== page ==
Amherst Media extends well-deserved congratulations to Magdalena Gomez. Photo by Kayla Creamer

The following article, reported for the Valley Advocate, Thursday June 2nd 2011, by Chris Rohmann.
Stay Tuned - Amherst Media will be bringing you the footage from "Dancing in My Cockroach Killers."
StageStruck: Looking at Mortality - Magdalena Gomez wants to leave a legacy of lives touched.
This is a big year for playwright/poet/teacher/activist Magdalena Gomez, who has been the recipient of numerous awards and honors in the past few months.
For example: Teatro V!da, the Springfield-based youth theater company she founded, was named 2010 Outstanding Arts Collaborative in Theater by the advocacy organization Arts|Learning. The National Association of Latino Arts and Culture gave her a hefty grant to publish an anthology of writings on bullying, which will appear in the fall. Her papers and ephemera have been selected to be archived in the Thomas J. Dodd Research Center at UConn Storrs. And this Saturday, Teatro Pregones, New York's leading Latino theater, honors G?mez as a Master Artist with an evening devoted to excerpts from her plays and poems.
The UConn archive may have been on her mind when we spoke recently about this weekend's Pregones show. Without being coy (this is not a coy woman) she deflected praise for her personal accomplishments into reflections on her legacy.
"As much as I feel honored and grateful to receive them, especially from peers that I respect and care about, awards and honors have a short shelf life. They are meaningful, in that we all need encouragement, we all need to be seen and valued. But I look at my mortality, and what it is that will resonate and create beauty and justice in the world when I'm no longer here. Beyond the body of work that I've built, I want my legacy to be the lives that I've touched and what I can leave behind that endures."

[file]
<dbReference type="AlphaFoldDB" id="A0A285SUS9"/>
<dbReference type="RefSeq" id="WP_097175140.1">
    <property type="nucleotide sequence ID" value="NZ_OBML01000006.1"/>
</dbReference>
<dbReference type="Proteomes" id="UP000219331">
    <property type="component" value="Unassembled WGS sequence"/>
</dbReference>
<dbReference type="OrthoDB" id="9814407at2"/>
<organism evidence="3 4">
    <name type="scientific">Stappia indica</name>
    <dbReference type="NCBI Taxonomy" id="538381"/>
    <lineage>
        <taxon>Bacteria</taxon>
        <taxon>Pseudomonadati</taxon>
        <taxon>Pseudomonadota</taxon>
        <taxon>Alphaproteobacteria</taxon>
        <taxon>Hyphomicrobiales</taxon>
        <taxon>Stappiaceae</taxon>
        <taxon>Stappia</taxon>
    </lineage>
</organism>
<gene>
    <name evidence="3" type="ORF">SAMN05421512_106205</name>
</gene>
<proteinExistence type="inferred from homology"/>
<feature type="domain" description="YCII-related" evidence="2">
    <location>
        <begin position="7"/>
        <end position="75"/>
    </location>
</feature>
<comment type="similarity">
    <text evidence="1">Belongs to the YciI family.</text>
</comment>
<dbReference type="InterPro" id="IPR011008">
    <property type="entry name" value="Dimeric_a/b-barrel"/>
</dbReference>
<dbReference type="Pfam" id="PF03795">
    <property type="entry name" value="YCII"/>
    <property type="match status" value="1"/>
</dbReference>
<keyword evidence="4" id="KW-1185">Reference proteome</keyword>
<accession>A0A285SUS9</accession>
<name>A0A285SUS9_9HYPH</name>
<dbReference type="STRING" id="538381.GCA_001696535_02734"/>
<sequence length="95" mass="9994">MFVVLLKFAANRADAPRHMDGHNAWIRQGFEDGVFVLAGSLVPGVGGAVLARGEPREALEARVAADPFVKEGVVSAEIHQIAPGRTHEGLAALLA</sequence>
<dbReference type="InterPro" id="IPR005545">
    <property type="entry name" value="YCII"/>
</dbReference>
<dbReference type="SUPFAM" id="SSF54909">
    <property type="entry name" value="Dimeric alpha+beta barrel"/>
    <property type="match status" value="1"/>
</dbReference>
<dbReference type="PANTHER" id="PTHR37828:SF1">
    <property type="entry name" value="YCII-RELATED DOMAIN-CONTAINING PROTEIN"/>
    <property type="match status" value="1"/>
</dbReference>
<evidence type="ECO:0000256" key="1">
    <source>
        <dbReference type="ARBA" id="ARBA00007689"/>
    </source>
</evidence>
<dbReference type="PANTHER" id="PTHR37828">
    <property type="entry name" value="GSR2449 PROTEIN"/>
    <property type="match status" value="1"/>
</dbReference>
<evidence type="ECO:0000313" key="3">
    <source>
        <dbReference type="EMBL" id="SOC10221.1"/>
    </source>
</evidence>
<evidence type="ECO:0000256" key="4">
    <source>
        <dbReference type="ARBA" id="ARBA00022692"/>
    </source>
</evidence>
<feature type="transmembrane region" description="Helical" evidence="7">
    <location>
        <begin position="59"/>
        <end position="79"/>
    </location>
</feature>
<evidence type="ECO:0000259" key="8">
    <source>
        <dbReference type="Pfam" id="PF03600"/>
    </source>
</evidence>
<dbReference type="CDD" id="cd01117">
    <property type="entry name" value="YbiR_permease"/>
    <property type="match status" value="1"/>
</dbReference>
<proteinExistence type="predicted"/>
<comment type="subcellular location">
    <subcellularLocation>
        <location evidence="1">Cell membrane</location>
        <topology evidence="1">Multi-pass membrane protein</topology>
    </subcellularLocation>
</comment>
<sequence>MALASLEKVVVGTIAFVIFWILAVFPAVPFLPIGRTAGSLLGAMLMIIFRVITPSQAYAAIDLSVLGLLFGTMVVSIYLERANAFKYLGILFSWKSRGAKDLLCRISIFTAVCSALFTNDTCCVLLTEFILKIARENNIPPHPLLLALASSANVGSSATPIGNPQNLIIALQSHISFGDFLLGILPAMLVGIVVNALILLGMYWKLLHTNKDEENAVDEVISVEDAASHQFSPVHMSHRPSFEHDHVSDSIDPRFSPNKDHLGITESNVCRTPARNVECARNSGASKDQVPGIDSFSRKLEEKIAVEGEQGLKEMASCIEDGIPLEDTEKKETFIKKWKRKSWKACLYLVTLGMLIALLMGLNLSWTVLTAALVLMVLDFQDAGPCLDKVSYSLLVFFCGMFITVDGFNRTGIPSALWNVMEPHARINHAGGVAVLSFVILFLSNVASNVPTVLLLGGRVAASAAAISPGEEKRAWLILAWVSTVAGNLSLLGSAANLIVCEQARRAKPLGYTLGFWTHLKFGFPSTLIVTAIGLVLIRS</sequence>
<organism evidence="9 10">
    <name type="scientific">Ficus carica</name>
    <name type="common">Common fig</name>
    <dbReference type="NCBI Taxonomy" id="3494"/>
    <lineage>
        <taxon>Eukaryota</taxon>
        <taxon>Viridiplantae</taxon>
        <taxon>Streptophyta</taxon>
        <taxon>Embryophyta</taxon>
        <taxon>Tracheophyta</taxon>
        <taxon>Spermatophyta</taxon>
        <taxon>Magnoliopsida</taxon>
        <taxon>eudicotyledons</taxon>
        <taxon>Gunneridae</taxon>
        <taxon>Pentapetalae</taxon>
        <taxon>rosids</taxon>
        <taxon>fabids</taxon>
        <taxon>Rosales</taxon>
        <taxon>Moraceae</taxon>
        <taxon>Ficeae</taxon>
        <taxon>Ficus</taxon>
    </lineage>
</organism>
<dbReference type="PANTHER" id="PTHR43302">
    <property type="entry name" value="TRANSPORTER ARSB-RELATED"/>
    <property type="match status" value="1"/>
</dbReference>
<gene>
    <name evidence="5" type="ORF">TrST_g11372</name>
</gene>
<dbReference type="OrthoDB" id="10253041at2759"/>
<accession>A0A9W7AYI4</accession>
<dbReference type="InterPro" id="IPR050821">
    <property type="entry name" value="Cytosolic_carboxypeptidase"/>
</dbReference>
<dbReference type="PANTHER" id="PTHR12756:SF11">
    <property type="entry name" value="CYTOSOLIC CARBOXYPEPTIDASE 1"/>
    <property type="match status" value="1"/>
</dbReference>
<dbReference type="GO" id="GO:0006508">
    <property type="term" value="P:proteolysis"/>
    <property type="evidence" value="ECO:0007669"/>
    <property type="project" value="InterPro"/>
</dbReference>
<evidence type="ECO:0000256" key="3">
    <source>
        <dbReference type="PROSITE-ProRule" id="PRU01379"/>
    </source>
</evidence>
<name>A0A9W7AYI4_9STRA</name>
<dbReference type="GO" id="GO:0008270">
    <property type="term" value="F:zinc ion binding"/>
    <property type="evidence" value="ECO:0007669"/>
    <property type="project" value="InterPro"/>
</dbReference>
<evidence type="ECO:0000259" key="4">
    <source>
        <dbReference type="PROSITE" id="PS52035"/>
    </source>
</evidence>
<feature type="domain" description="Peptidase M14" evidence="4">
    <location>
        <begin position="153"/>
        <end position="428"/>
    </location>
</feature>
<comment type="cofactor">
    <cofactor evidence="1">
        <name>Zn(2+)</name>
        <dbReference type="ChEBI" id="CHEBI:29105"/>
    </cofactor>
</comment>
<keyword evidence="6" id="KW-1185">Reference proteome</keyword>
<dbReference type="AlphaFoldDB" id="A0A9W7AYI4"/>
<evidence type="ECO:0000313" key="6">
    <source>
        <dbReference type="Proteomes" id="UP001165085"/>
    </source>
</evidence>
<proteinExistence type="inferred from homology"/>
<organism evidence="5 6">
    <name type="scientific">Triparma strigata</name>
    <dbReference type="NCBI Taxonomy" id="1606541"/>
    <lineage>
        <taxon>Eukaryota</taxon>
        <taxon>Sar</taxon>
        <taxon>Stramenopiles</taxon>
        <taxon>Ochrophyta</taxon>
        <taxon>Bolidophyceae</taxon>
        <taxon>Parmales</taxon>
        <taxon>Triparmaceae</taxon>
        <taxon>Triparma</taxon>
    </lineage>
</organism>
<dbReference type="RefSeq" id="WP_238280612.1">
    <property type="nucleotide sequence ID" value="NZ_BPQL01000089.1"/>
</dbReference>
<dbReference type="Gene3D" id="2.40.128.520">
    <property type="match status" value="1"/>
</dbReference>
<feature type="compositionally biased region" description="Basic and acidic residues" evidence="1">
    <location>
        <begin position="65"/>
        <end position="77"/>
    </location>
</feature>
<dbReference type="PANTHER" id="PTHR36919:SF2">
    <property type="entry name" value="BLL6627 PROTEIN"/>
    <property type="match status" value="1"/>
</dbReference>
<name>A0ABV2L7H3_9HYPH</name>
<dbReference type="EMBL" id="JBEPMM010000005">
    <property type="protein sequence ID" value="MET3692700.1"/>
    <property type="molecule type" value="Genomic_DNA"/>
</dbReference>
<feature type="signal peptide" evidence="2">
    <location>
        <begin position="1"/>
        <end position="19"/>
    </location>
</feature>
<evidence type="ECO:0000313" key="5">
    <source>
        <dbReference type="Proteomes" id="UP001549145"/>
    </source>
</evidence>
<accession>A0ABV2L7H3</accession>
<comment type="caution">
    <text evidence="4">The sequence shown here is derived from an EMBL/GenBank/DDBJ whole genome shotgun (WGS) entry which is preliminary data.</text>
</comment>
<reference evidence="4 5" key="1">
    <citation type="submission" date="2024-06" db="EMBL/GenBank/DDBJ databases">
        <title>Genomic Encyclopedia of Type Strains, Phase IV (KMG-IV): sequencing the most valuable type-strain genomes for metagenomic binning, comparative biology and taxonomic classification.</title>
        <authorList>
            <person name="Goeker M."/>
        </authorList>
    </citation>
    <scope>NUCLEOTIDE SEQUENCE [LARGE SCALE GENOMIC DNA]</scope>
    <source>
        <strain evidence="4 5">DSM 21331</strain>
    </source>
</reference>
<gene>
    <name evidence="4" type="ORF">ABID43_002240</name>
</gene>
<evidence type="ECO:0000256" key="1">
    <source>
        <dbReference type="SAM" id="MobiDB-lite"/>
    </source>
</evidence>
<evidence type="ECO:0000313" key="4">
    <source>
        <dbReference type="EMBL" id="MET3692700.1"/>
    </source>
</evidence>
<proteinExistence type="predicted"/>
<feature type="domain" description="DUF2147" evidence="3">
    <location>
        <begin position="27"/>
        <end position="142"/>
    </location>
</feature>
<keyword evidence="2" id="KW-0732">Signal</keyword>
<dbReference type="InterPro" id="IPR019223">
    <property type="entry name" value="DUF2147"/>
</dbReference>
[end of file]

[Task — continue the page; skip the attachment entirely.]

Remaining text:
The lives she's touched most immediately are the Springfield-area youth she mentors in the social-action theater ensemble Teatro V!da. She sees what she has created there as a living expression of her philosophy of education. "It's a way of approaching the creative self in others. It's a form of teaching that honors and values what the student brings, with an understanding that I am not providing a service for them, but we are providing something greater for the world together."
This is a topic on which Gomez waxes passionate. "I get very troubled," she explained, "when I hear paternalistic adults speaking about how they are 'serving' children and young people, when they look at young people as somehow in deficit, in need and 'at risk.' That is an underestimation of who they are as people, as thinkers, as artists, and it does a disservice to them. The words 'for' and 'with' have a lot of power. Do we work for people, or do we work with people?"
Still musing on her legacy, she said, "More than anything right now, I want to be able to replicate the model of what I've built in Teatro V!da. And before I die, I want to be able to train others to do what I do. I don't want my physical presence to be necessary for my work to continue. And if through these awards, people become more aware of my work and what I do, and that allows me to then leave my work in the hands of others who will carry it on, then the awards become more significant.
Dancing in My Cockroach Killers, an evening of poems and monologues by Magdalena Gomez, will be performed at Teatro Pregones, 575 Walton Ave., Bronx, N.Y., June 4, 8 p.m. For more info, visit www.pregones.org.